Here's the piece of sci-fi tech Neil deGrasse Tyson really wants


Lightsabers. Hoverboards. Cloaking devices. The Iron Man suit.

All of these would be awesome if we could pull them out of their science fiction universes and into the real world.

But Neil deGrasse Tyson, host of StarTalk TV, premiering April 2o at 11 pm on the National Geographic Channel, told Business Insider that if he could get his hands on any sci-fi technology right now, he wouldn't have to think twice.

"Oh it's obvious," Tyson told Business Insider. "It's warp drives of course."

The concept of a warp drive was popularized by the Star Trek TV and movie series, and the crazy piece of technology enables a starship to travel faster than the speed of light (which is roughly 671 million miles per hour).


So journeys that would take existing spacecraft tens of thousands of years to complete could happen in a matter of weeks.

It should come as no surprise then that Star Trek is the theme for the first episode of Tyson's StarTalk TV's premiere. Tyson features his interview with George Takei - who played Sulu on Star Trek, the pilot responsible for taking the starship Enterprise into warp drive.

warp drive sulu


So if Tyson got his wish and we suddenly had a warp drive, where would we go?

"Everywhere," Tyson said.

Tyson said going to Europa first would be a good strategy since there's compelling evidence that this moon of Jupiter could potentially hold alien life.


"But that's almost a waste of the warp drive," Tyson said. "It's too close."

Warp speed

Too close is still over 390 million miles away, but when you can travel faster than the speed of light, that is indeed thinking too small.

warp drive two


It's taken NASA's Voyager 1 spacecraft 38 years to travel 12 billion miles from Earth. It's only traveling a fraction of a percent of the speed of light, so it would take over 17,000 years for Voyager to travel one light-year (about 6 trillion miles).

A warp drive powered ship from Star Trek could complete a 4.3 light-year journey in 37 hours.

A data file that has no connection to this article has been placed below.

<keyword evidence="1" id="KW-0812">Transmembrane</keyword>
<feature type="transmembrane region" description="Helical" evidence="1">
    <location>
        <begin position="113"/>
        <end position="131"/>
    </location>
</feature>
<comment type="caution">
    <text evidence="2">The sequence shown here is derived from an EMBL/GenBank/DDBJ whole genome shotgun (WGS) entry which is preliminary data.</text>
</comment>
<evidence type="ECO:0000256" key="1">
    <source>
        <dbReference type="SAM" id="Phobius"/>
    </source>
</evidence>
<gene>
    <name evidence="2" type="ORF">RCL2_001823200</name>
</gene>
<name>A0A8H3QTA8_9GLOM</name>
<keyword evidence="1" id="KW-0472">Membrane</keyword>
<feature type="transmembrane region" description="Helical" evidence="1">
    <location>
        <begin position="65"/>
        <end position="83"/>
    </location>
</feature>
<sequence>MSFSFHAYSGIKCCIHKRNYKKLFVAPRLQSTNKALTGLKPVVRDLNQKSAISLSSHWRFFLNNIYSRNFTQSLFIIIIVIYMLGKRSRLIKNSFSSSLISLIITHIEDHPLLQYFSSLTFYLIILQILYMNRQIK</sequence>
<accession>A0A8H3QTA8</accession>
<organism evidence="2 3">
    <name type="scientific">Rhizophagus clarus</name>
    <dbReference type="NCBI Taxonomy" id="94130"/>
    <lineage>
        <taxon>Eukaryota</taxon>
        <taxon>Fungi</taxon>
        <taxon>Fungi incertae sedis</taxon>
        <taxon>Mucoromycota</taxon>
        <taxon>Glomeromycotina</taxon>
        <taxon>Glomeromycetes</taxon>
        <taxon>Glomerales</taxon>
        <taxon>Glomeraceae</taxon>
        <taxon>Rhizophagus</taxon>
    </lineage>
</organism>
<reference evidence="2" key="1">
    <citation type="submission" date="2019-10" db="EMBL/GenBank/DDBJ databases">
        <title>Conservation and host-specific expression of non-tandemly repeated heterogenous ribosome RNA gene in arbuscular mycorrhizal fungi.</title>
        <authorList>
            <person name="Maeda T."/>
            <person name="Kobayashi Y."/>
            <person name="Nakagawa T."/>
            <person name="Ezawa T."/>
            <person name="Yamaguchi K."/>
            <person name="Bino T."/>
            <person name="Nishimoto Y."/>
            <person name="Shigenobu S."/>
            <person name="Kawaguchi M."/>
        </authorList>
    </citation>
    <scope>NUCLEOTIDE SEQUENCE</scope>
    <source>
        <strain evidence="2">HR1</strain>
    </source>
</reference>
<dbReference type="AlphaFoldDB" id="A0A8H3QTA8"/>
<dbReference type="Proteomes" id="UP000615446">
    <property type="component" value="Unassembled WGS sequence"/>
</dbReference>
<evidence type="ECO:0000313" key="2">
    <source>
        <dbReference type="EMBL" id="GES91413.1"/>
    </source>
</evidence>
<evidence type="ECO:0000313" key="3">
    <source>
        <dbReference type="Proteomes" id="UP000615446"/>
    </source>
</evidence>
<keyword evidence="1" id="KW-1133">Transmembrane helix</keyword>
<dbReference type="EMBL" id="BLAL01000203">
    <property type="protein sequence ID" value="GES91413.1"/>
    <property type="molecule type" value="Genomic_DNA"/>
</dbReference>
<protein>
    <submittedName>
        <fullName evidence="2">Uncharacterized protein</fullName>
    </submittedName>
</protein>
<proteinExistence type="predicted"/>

But, actually, in the first episode Tyson admits he had been wrong about the warp drive for a very long time.


While talking to guests comedian Leighann Lord and astrophysicist Charles Liu, he explains, using his universe tie, that he thought the warp drive worked by opening a wormhole from one part of the universe to the other.

Actually, his guests accurately noted, the warp drive actually creates a bubble around the spaceship that lets it move faster than the speed of light through the fabric of spacetime.

It's certainly fun to think about the potential that warp drives would provide, but they don't exactly fit in with what we know about the universe. Einstein's famous theory forbids any material object from traveling faster than the speed of light.

Enter physicist Miguel Alcubierre.

Alcubierre came up with a theory that explains how Star Trek's warp drives could actually comply with the laws of physics:


The idea is that the starships themselves in Star Trek aren't moving faster than the speed of light. That's where the bubble idea comes in. The ship is essentially stationary, but enclosed in a bubble of space-time that is moving faster than the speed of light. This chunk of spacetime zips along so quickly by contracting space-time in front of the ship and expanding spacetime behind the ship.

warp drive science

YouTube/Cosmos News

Physicists and astronomers believe spacetime expanded faster than the speed of light during the Big Bang, so why couldn't we use a warp drive to make a chunk of it travel faster than the speed of light now?

Real life warp drives?

According to Star Trek, the key to this crazy sci-fi tech lies in colliding matter with antimatter, a process that real-world physicists already know creates tons of energy. The huge bursts of energy kickstart the starships into faster than light speeds.

NASA actually has a theoretical concept for a warp drive that could take a spacecraft to Alpha Centauri, a star system 4.3 light-years away, in two weeks. (In the world of Star Trek that same trip would only take 37 hours).

Still, this tech is not coming to the real world anytime remotely soon, and we'd still need gravitational and inertial dampers if we ever actually create a warp drive, Tyson said.


"Otherwise once you accelerate to warp speed you'd be like a pile of goo on the back wall because that much acceleration is bad for human health," Tyson said.

That's why people die in sudden collisions or after falling from a skyscraper and hitting the ground. The acceleration jolt of going from hundreds of miles per hour to zero in a fraction of second is what kills people.

Still, it's fun to think about the possibilities of a warp drive. And it's exciting that physicists and NASA are actually considering whether the idea is feasible or not.

In the Star Trek world, the first time that Earthlings use a warp drive it leads them to contact with the Vulcans - the alien race that Spock's father belongs to. And with a real warp drive, we too could boldly go where no one (we think) has gone before.

Either way, Star Trek is a "force of creativity for people who want to create tomorrow," Tyson said in a trailer for the StarTalk TV show:


Make sure to check out Tyson's interview with Star Trek's own George Takei on the April 20 episode of StarTalkTV.

NOW WATCH: Neil deGrasse Tyson Tells Us Why 'Star Trek' Is So Much Better Than 'Star Wars'